Widely spaced equipments require a relatively high order of drive accuracy. In practically all facsimile installations this requirement is met by a tuning fork standard. The international standart of drive accuracy, 1 part in 100,000, can easily be met over long periods of time by employing a fork standard control. Tuning fork standards are covered by the following references.
Dye (Proc. Roy. Soc., London, 103A, p.241, May, 1923, D.W. Dye)
Wood (Jour. Sci. Inst., Vol. 1, p. 335, August, 1934, A.B. Wood)
Norrman (I.R.E. Proc., Vol. 20, No. 11, November, 1932, E. Norrman)
Ranger (U.S. Patent 1,802,478, R.H. Ranger)
Artzt (U.S. Patent 2,113,365, M. Artzt)
If the drive accuracy of 1 part 100,000 is mainted at the scanner and the recorder, it is only necessary to frame when the picture is started. A lower order of drive accuracy requrires the transmission of some form of control over the circuit. The following citations illustrate this method of control.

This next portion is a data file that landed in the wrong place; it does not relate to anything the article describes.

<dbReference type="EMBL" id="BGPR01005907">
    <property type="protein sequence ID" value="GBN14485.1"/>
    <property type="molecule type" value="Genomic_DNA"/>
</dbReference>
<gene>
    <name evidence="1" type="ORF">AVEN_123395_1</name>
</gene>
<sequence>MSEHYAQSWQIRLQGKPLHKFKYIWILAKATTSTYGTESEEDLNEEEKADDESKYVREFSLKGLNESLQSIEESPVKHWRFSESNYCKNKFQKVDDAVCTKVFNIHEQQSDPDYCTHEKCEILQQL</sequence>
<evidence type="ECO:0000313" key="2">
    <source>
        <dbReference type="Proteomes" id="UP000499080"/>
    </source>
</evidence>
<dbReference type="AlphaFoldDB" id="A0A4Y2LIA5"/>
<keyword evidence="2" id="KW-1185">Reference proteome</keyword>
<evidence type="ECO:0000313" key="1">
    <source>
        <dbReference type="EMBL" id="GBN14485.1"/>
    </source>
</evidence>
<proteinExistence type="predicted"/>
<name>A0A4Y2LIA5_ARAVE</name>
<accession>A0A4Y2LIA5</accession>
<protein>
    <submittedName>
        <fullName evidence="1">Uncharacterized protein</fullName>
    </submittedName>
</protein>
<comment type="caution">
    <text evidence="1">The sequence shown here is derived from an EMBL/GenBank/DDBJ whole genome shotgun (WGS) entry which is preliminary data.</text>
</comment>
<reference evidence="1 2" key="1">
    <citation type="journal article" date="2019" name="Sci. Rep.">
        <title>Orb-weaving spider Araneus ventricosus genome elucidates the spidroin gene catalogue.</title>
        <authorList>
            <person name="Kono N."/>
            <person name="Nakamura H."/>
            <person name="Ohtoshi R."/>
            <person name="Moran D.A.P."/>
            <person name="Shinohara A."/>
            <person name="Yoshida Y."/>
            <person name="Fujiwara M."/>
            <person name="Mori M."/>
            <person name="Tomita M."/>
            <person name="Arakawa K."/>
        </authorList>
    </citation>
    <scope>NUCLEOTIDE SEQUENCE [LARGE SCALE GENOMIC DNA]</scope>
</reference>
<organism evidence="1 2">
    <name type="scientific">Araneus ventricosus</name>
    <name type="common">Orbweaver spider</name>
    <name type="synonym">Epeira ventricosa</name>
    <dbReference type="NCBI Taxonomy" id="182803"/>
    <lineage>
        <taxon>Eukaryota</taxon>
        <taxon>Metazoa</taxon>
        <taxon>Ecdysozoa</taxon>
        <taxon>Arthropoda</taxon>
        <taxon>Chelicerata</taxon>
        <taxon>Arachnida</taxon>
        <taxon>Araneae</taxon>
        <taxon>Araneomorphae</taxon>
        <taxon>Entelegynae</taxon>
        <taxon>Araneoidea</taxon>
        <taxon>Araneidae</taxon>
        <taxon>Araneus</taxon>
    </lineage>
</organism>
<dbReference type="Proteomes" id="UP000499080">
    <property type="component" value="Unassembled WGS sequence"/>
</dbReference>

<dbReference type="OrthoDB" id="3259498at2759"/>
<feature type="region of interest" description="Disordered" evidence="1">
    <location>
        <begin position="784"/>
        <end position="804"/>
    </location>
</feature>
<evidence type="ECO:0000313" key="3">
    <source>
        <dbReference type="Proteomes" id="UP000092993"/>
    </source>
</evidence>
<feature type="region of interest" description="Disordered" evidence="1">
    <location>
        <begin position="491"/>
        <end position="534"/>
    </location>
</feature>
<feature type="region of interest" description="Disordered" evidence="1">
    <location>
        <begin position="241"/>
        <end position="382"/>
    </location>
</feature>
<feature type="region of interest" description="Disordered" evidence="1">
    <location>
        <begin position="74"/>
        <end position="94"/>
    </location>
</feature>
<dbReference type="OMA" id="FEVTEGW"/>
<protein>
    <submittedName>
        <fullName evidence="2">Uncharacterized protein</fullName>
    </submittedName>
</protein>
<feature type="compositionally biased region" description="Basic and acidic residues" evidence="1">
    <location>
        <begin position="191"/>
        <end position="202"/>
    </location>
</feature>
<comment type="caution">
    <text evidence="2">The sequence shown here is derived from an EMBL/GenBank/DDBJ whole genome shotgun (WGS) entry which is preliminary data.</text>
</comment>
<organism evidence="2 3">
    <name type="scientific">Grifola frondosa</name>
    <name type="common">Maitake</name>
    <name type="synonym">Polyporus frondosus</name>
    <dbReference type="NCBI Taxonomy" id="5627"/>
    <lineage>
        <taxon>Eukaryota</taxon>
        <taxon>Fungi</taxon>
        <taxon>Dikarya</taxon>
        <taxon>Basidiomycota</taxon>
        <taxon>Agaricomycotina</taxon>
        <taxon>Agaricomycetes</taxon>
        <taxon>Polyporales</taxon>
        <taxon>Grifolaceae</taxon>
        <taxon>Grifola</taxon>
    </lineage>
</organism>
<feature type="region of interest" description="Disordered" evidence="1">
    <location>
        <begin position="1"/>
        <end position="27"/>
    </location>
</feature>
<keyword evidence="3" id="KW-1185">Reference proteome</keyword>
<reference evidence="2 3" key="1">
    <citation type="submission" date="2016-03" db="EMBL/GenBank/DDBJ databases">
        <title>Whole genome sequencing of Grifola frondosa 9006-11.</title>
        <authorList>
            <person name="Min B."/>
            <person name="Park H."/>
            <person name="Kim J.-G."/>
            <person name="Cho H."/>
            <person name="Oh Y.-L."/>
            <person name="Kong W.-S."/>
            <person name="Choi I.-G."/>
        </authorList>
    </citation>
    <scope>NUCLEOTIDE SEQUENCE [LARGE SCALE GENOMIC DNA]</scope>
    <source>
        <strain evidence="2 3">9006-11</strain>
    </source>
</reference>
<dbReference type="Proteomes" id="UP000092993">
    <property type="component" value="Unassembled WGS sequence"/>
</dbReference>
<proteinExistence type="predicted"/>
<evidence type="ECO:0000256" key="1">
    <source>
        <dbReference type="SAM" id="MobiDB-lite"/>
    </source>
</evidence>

Jacobson (U.S. Patent 1,710,223, Moses Jacobson)
Zworykin (I.R.E. Proc., Vol. 17, No. 3, March, 1929, V. Zworykin)
Brower (U.S. Patent 1,834,330, W.M. Brower)
Ranger (U.S. Patent 1,940,016, R.H. Ranger)
Nichols (U.S. Patent 2,111,153, H.J. Nichols)
Finch (U.S. Patent 2,069,061; U.S. Patent 1,985,654, W.G.H. Finch)
Morton (U.S. Patent 2,050,363, E.R. Morton)
Long (U.S. Patent 1,930,246, M.B. Long)
An excellent review of modern synchronizing methods is illustrated by:
Schiweck (Zeits. F. Fernmeldetechnik, Vol. 13, pp. 10-14, January 21; pp.24-30, February 18, 1932, F. Schiweck).
(C) Marius Rensen